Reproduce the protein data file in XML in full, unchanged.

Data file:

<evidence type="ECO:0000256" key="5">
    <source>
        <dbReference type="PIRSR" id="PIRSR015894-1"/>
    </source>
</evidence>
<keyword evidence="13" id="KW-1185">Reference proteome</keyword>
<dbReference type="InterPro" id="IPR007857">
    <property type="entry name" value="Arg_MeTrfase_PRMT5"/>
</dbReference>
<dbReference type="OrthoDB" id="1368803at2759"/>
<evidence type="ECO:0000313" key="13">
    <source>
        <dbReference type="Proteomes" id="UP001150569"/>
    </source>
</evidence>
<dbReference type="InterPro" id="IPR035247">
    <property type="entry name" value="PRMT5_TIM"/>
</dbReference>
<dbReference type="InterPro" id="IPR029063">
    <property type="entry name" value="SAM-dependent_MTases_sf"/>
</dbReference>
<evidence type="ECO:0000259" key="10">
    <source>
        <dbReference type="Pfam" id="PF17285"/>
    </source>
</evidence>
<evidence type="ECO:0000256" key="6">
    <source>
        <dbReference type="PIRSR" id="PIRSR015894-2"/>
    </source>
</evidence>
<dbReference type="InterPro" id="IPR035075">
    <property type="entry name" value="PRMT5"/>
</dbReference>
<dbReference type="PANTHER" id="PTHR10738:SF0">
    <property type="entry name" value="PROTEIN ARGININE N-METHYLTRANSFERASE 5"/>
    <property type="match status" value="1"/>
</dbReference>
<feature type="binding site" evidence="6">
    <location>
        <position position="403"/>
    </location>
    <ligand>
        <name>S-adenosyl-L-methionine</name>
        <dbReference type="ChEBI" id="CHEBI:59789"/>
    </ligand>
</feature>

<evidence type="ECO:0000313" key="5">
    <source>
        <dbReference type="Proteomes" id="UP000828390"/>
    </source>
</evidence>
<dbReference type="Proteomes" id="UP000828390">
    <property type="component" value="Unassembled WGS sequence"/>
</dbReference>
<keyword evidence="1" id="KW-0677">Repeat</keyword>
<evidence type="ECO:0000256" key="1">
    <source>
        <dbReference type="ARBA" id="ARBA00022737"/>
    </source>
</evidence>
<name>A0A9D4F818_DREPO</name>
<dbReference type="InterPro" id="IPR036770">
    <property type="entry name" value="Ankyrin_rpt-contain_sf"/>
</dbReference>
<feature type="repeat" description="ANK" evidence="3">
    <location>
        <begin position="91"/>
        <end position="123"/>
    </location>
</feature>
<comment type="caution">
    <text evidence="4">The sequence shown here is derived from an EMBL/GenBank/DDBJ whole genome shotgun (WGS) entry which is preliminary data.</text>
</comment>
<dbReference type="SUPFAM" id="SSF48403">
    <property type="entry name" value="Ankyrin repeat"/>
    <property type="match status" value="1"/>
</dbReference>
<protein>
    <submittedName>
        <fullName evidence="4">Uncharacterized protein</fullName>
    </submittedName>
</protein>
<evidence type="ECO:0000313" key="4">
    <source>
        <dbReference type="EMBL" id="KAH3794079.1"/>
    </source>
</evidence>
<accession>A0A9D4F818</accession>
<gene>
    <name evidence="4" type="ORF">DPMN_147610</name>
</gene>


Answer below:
<evidence type="ECO:0000256" key="5">
    <source>
        <dbReference type="PIRSR" id="PIRSR015894-1"/>
    </source>
</evidence>
<keyword evidence="13" id="KW-1185">Reference proteome</keyword>
<dbReference type="InterPro" id="IPR007857">
    <property type="entry name" value="Arg_MeTrfase_PRMT5"/>
</dbReference>
<dbReference type="OrthoDB" id="1368803at2759"/>
<evidence type="ECO:0000313" key="13">
    <source>
        <dbReference type="Proteomes" id="UP001150569"/>
    </source>
</evidence>
<dbReference type="InterPro" id="IPR035247">
    <property type="entry name" value="PRMT5_TIM"/>
</dbReference>
<dbReference type="InterPro" id="IPR029063">
    <property type="entry name" value="SAM-dependent_MTases_sf"/>
</dbReference>
<evidence type="ECO:0000259" key="10">
    <source>
        <dbReference type="Pfam" id="PF17285"/>
    </source>
</evidence>
<evidence type="ECO:0000256" key="6">
    <source>
        <dbReference type="PIRSR" id="PIRSR015894-2"/>
    </source>
</evidence>
<dbReference type="InterPro" id="IPR035075">
    <property type="entry name" value="PRMT5"/>
</dbReference>
<dbReference type="PANTHER" id="PTHR10738:SF0">
    <property type="entry name" value="PROTEIN ARGININE N-METHYLTRANSFERASE 5"/>
    <property type="match status" value="1"/>
</dbReference>
<feature type="binding site" evidence="6">
    <location>
        <position position="403"/>
    </location>
    <ligand>
        <name>S-adenosyl-L-methionine</name>
        <dbReference type="ChEBI" id="CHEBI:59789"/>
    </ligand>
</feature>

<evidence type="ECO:0000313" key="5">
    <source>
        <dbReference type="Proteomes" id="UP000828390"/>
    </source>
</evidence>
<dbReference type="Proteomes" id="UP000828390">
    <property type="component" value="Unassembled WGS sequence"/>
</dbReference>
<keyword evidence="1" id="KW-0677">Repeat</keyword>
<evidence type="ECO:0000256" key="1">
    <source>
        <dbReference type="ARBA" id="ARBA00022737"/>
    </source>
</evidence>
<name>A0A9D4F818_DREPO</name>
<dbReference type="InterPro" id="IPR036770">
    <property type="entry name" value="Ankyrin_rpt-contain_sf"/>
</dbReference>
<feature type="repeat" description="ANK" evidence="3">
    <location>
        <begin position="91"/>
        <end position="123"/>
    </location>
</feature>
<comment type="caution">
    <text evidence="4">The sequence shown here is derived from an EMBL/GenBank/DDBJ whole genome shotgun (WGS) entry which is preliminary data.</text>
</comment>
<dbReference type="SUPFAM" id="SSF48403">
    <property type="entry name" value="Ankyrin repeat"/>
    <property type="match status" value="1"/>
</dbReference>
<protein>
    <submittedName>
        <fullName evidence="4">Uncharacterized protein</fullName>
    </submittedName>
</protein>
<evidence type="ECO:0000313" key="4">
    <source>
        <dbReference type="EMBL" id="KAH3794079.1"/>
    </source>
</evidence>
<accession>A0A9D4F818</accession>
<gene>
    <name evidence="4" type="ORF">DPMN_147610</name>
</gene>